Today, Shia Muslim Iran, Sunni Muslim countries, non-state actors (like Hezbollah and Al Qaeda), and America compete for influence and power in the Muslim world, and they view each other as obstacles and threats. For example, the U.S. says Iran supplied weapons and training to anti-American forces in Iraq; Iran denies this and says America should stop interfering in the Muslim world. Iran accuses America of supporting militias launching attacks inside Iran. Iran supports Sunni groups (Hamas in Palestine) and Shia groups (Hezbollah in Lebanon) which America considers terrorists; America supports Israel, which Iran sees as an illegitimate Western colony on Muslim land.
Arguments By Those Who Believe That America Should Attack Iran
1. If Iran had nuclear weapons, those weapons would pose a threat to Americans (including American Muslims). Iran could launch a nuclear strike against America or give nuclear weapons to others (like Al Qaeda) who want to attack America. Even if Iran doesn’t attack America, Americans (including American Muslims) will constantly live in fear of a nuclear attack, just as Americans lived in fear of a Soviet nuclear attack during the Cold War.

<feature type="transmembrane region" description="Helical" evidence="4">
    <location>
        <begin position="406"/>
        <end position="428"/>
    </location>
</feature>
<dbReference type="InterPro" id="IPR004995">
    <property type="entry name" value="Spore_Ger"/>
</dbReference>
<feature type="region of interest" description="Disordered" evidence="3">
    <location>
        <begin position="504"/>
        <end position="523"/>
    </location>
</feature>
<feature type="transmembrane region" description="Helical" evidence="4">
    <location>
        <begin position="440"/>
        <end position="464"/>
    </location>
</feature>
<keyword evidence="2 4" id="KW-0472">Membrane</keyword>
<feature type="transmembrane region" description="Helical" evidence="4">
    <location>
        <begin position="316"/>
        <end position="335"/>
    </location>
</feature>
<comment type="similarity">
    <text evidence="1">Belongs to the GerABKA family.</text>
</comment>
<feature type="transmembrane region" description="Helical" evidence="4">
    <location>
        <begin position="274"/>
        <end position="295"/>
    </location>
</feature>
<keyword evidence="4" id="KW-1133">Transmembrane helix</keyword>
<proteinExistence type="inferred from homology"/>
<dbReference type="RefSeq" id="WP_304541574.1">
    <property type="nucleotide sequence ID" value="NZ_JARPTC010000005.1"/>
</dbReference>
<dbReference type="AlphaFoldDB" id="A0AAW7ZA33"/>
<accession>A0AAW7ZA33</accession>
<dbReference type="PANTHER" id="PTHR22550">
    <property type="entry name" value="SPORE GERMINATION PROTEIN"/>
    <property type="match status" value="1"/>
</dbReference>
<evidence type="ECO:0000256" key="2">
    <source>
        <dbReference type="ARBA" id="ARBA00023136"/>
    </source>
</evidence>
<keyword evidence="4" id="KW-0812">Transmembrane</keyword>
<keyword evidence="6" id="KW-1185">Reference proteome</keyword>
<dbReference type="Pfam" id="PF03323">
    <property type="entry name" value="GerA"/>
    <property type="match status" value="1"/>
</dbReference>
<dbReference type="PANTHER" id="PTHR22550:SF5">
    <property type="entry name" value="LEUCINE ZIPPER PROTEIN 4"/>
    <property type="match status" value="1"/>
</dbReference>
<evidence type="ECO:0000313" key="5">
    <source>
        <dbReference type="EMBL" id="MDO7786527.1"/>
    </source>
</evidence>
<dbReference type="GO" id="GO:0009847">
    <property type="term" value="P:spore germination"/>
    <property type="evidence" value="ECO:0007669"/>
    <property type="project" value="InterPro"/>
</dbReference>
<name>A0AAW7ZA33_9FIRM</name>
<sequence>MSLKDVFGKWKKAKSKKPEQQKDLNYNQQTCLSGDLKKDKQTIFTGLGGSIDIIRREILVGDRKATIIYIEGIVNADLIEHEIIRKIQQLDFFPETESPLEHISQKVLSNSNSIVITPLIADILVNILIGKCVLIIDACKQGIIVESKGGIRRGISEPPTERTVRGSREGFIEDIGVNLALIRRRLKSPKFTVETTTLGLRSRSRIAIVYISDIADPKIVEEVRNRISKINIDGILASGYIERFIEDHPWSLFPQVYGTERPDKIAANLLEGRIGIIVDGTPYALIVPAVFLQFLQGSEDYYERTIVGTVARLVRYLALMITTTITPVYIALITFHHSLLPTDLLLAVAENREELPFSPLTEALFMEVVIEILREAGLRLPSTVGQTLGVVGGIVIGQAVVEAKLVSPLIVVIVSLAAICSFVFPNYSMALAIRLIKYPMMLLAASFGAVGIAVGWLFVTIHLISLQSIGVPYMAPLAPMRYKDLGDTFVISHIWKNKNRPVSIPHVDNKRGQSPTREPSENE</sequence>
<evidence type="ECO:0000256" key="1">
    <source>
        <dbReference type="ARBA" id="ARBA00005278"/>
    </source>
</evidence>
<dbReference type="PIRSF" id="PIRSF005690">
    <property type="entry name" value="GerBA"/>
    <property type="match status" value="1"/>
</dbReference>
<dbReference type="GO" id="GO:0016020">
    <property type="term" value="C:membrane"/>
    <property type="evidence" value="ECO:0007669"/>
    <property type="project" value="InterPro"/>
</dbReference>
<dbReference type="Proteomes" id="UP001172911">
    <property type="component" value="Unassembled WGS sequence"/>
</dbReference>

2. An American attack on Iran would be relatively easy and would not require American ground troops. Air strikes and missile strikes could destroy known Iranian nuclear facilities and military targets. There would be few American casualties.
3. Iran could not seriously retaliate against America after an American attack. Iranian military facilities would be destroyed by the initial American attack. In addition, Iran doesn’t have missiles that can reach America.
4. Iranian nuclear weapons would pose a threat to Israel. President Ahmadinejad has said Israel should be wiped off the map. If a nuclear Iran attacked Israel, the entire region would be destabilized, and America would be drawn into a war.